Search
Christina Estes

602. Public radio reporter from Phoenix pens first mystery novel

Christina Estes took the golden novelist advice of “write what you know” and put her own spin on it. 

A senior field correspondent for KJZZ, the NPR affiliate in Phoenix, Arizona, Estes just completed her first book, the debut novel in a mystery series called “Off the Air.” With more than 20 years’ experience living and working on Phoenix, she had plenty of material and first-hand knowledge to use for her main character. 

“‘Off the Air’ introduces Jolene Garcia, a local TV reporter in Phoenix, trying to cover real issues in a society that’s obsessed, or seems at least, with clicks and viral videos. A controversial radio talk show host dies on air and her managers are thrilled because she had the last interview with this guy,” Estes says. “They’re promoting it, they think they’ve got this great advantage on the story. It didn’t last long because the national media descends upon Arizona. They bring bigger budgets, get better scoops and Jolene ends up fighting not only for her job but for her life.” 

In her real life, Estes created her own beat at KJZZ covering local government, the kind of work that used to have multiple reporters from the local newspaper but, due to budget cuts and the closing of outlets, doesn’t get the attention it used to. 

“It’s disheartening to say the least what’s happened in local news coverage. Everyone in commercial broadcast media chased the newspaper because that’s what everyone got,” she says. “I work for the local public radio station and, because our business model is different, we don’t rely on advertisers. We rely on members, people who care enough about the coverage we do that they give us donations. We also count on corporate underwriters and all that, but the good news is you won’t hear any political ads coming up in Arizona in the next couple of months. I love it because I feel very connected to our audience because they care enough about what we’re doing that they open their wallets or support us in other ways.”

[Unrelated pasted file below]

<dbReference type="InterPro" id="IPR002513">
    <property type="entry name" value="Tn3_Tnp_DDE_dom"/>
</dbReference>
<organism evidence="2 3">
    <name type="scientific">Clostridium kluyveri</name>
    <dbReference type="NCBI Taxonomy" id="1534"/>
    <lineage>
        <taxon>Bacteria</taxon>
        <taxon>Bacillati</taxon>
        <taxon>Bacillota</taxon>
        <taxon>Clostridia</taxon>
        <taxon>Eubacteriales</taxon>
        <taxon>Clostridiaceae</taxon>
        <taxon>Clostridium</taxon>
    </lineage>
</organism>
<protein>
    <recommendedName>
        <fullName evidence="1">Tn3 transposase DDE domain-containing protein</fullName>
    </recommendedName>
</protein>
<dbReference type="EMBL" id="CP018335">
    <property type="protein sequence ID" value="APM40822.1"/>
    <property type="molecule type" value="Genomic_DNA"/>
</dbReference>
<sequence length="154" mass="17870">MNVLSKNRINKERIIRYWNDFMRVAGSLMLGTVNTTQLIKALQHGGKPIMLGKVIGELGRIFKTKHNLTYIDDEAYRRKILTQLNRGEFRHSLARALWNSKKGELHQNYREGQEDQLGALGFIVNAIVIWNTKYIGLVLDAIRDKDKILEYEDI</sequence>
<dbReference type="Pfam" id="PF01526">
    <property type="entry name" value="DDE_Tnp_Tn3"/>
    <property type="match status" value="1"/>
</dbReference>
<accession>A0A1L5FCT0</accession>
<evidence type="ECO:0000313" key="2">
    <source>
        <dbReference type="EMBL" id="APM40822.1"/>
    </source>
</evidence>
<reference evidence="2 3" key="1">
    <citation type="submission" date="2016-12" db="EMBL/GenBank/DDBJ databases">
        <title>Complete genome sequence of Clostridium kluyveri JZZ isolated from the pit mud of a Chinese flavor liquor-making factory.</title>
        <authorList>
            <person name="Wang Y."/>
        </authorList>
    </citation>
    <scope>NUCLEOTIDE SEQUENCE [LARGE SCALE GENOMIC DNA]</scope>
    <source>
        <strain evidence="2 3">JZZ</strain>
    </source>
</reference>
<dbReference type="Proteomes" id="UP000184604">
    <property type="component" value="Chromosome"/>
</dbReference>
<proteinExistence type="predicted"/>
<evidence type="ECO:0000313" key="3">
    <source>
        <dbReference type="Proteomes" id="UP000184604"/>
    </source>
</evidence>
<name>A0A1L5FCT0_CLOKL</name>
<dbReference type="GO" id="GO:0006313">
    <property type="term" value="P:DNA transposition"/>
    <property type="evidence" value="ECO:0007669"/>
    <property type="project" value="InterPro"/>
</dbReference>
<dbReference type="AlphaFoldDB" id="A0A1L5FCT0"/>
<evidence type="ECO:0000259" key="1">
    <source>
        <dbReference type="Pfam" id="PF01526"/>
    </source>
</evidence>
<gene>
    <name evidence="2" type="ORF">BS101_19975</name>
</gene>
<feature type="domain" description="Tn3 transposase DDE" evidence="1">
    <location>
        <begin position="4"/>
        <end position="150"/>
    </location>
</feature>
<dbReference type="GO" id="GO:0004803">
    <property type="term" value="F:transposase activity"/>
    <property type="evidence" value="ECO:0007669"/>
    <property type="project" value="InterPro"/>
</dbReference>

Estes admits she “made the mistake” of thinking writing a novel would be easy because she’s a reporter who writes daily.

“It is hard, it’s a completely different beast,” she says. “I may get 30 seconds or three minutes to tell a news report; that’s completely different from writing a 300-page novel. I don’t know why I was so dense about that. I could’ve saved myself many years if I had come to that revelation sooner. I needed to learn before I could write.” 

Estes also had to learn more about her character, creating a backstory that made her care about Jolene. “Like me, she grew up in the Midwest, so when she came to Phoenix, she felt like a fish out of water. It’s pretty different when you’re plopped into Phoenix where you’ve never been before. I’m able to, I hope, help people understand she feels like an outsider but she’s very passionate about her job and wants to report real stories that matter.” 

Estes received a Tony Hillerman Prize for the novel, recognizing it as “the best first mystery set in the Southwest,” a prize founded by Hillerman who wrote a series of books that went on to become not only regional but national best sellers. She’s already at work on her second book. 

Christina Estes, a senior field correspondent at Phoenix NPR station KJZZ, recently penned “Off the Air,” a mystery novel that was inspired by her career as a broadcast journalist.

Allison Taylor-Levine

625. Community collaboration key to evolving local journalism

Allison Taylor Levine, CEO of Local Journalism Initiative, discusses how LJI’s Delaware Journalism Collaborative, which has brought more than 25 partners throughout the state together to report on polarization and possible solutions, strengthens local journalism in Delaware and our democracy.

Listen »

More Episodes

Duc Luu and Caroline Jones of the Washington City Paper

484. City Paper uses its 40 years of expertise to help local business

Duc Luu, publisher and chief development officer for the Washington City Paper, and interim editor Caroline Jones talk to It’s All Journalism host Michael O’Connell about the alt weekly’s 40-year history in Washington, D.C. They also discuss how the paper’s role has changed in that time and how it’s using its status and connections to work with small businesses during the pandemic. 

Listen »
David Haynes

520. Ideas Lab helps realign Journal Sentinel for the 2020s

David Haynes is editor of the Ideas Lab, a solutions journalism effort at the Milwaukee Journal Sentinel. He and It’s All Journalism host Michael O’Connell discuss how newsrooms have changed over the last 25 years and how the Ideas Lab evolved to serve the Journal Sentinel’s current audience.

Listen »

Subscribe To Our Newsletter

To get all the the latest news about our podcast, including guests and special events, fill out the form below to subscribe to our weekly email newsletter.